Top 10 Animal Sightings in Non-Native Areas

Parrot - San Franciso


Ever came across a zebra in Texas? Yes, you will indeed find zebras frolicking among the best-known natives animals like cows, coyotes and bulls! There are many such animals in non-native regions that so many of us are clueless about. Here is a list of the top animal sightings at places you least expect to find them.

1. Texas – Zebras

Zebras, commonly found in Africa were first introduced to the region by humans. But the species has thrived on its own independent of human interaction as the temperature and environment of Texas is similar to that of Africa.

2. San Francisco – Parrots

Parrots, found commonly in South American jungles are famed for their vibrant colors. They are also a favorite choice as pets. The colony of parrots in San Francisco’s Telegraph Hill is a major tourist attraction as the parrots are approachable and friendly. The flock consists of over 100 birds, many of them being escaped pets!

3. Australia – Camels

Camels were initially introduced to Australia in the year 1822 and since then, their numbers have grown at a rapid rate. Traditionally, camels are found in the deserts of Asia and Africa.

4. South Africa – Penguins

Unlike many other cases, penguins were not introduced into South Africa by humans. These are in fact a native species. They are commonly known as African or Black – footed penguins who unlike their cousins in Antarctica have a liking for warm waters. They are usually found swimming in the open sea and rarely come to the shores.

5. Land locked lakes – Sharks

Sharks in land locked lakes are generally introduced by nature. At times when massive floods occur, some sharks may find their way into rivers and other freshwater bodies. A 2007 incident in Australia saw 10 bull sharks being deposited to a land locked lake on a golf course.

6. Columbia – Hippopotamuses

Hippopotamuses in Columbia were introduced by the deceased drug lord Pablo Escobar in his private zoo. After his death, these creatures escaped into wilderness and have grown in numbers in the Magdalena river.

7. Texas – Emus

Emus were introduced into Texas in the early 1990s by many farmers who believed the flightless birds were the next big thing. But their hopes vanished soon and these birds were ousted from the farms. Since their natural habitat in Australia is quite similar to Texas, the flock of birds flourished.

8. England – Tarantulas

The giant spiders from Chile arrive in England as uninvited guests in shipping containers. Although they have not grown in numbers, many have been spotted recently.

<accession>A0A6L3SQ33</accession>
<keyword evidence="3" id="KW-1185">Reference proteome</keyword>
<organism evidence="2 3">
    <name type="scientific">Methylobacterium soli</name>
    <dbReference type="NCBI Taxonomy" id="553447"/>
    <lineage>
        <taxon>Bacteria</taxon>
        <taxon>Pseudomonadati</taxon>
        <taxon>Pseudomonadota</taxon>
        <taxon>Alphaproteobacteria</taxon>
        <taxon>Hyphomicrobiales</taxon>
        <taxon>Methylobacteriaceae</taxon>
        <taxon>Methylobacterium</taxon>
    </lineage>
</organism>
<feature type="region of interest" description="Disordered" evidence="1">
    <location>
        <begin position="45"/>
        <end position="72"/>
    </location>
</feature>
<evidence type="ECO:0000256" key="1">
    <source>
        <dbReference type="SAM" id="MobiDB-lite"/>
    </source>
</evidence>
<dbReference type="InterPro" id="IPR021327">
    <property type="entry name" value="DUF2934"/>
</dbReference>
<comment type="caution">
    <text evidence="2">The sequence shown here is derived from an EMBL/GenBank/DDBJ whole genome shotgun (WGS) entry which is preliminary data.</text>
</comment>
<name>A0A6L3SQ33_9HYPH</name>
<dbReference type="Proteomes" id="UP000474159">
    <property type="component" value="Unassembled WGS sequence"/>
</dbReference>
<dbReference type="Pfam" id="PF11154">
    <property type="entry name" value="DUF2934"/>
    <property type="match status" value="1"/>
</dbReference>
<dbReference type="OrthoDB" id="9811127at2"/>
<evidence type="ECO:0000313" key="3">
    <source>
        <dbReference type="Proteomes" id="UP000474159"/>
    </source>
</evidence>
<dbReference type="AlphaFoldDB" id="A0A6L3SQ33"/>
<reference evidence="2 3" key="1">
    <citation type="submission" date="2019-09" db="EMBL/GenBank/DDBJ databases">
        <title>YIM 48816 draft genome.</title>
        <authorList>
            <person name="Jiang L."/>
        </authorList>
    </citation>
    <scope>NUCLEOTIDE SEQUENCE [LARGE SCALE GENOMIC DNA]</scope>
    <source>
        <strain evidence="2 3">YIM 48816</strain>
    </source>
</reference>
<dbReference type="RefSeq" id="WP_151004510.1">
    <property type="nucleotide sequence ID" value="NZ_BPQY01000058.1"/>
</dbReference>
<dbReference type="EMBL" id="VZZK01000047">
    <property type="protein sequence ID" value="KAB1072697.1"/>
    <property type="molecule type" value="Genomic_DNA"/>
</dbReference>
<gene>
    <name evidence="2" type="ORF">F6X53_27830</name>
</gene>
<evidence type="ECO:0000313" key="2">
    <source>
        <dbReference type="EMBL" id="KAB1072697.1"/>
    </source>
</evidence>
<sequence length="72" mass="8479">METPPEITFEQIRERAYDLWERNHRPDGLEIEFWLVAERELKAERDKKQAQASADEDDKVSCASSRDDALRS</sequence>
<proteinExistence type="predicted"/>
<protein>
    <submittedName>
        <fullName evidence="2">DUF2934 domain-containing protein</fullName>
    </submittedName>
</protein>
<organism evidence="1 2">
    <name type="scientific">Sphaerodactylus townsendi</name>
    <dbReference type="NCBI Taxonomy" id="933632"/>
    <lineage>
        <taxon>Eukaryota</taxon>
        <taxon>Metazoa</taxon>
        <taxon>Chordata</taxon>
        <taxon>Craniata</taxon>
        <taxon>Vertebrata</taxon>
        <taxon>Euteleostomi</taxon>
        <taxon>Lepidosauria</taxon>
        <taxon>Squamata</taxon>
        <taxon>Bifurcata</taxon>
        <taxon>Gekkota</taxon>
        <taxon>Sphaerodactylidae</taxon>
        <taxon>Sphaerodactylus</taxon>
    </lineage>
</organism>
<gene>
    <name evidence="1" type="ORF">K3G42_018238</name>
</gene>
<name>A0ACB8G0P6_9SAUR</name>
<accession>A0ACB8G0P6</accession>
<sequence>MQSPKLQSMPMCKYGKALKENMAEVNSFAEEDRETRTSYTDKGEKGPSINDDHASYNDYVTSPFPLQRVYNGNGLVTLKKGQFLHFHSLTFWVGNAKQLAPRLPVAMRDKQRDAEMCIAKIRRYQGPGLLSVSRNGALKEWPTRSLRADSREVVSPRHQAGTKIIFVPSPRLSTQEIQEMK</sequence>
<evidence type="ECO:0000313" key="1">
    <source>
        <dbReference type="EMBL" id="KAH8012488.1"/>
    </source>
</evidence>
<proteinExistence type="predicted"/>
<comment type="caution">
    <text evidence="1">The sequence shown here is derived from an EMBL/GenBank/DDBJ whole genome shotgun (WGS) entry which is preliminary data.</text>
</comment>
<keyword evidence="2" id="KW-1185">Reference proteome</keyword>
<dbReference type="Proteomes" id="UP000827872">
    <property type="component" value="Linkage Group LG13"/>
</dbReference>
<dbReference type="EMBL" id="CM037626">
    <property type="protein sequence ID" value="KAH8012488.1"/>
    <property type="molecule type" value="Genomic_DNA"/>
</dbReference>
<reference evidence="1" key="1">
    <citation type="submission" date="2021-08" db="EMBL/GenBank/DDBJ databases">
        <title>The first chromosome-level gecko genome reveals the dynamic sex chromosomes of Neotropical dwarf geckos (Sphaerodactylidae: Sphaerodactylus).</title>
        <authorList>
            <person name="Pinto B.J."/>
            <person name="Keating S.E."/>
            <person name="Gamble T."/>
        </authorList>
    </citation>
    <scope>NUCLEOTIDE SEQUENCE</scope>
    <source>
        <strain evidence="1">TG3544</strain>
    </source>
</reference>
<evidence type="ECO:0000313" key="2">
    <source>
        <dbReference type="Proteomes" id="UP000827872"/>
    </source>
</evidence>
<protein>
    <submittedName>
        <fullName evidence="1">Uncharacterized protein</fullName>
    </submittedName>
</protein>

9. Florida – Monkeys

In 1938, a few monkeys belonging to the species Rhesus Macaques were released in Florida to attract tourists. But these monkeys slowly grew in numbers. These monkeys are violent and very strong.

10. England – Panthers

The presence of panthers in England has not yet been officially recognized but residents speak of regular sightings of a large black cat matching the description of a panther. The exact reason for the presence of panthers is not known.

More about animal sightings…
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Blue whale sightings are off the charts in Monterey Bay
Wild Animal Sightings on Road Trip
Fisher cats, and other animal sightings
Animal sightings…

11 thoughts on “Top 10 Animal Sightings in Non-Native Areas

  1. Yes, you left out Deers in New Zealand. They were brought to New Zealand for hunting but over they years, they have grown in huge numbers in the forests.

  2. How come there are camels from Australia in the list but no rabbits in the list? There are more number of rabbits in Australia than Camels. The famed rabbit proof fence was created to keep them at bay.

    • A good point Carlene. I do know that there are more number of rabbits in Australia but they are very common so people know about the rabbits. But you wouldn’t expect to see camels in Australia.

  3. Police concerned about coyote sightings in Houlton
    Police are urging the public to be cautious after sightings of a coyote in Houlton over the past month. The animal has been seen close to the downtown in the Charles, Elm and Washburn street areas. A homeowner on Washburn Street took this picture of the coyote earlier this month when she saw it in her yard.

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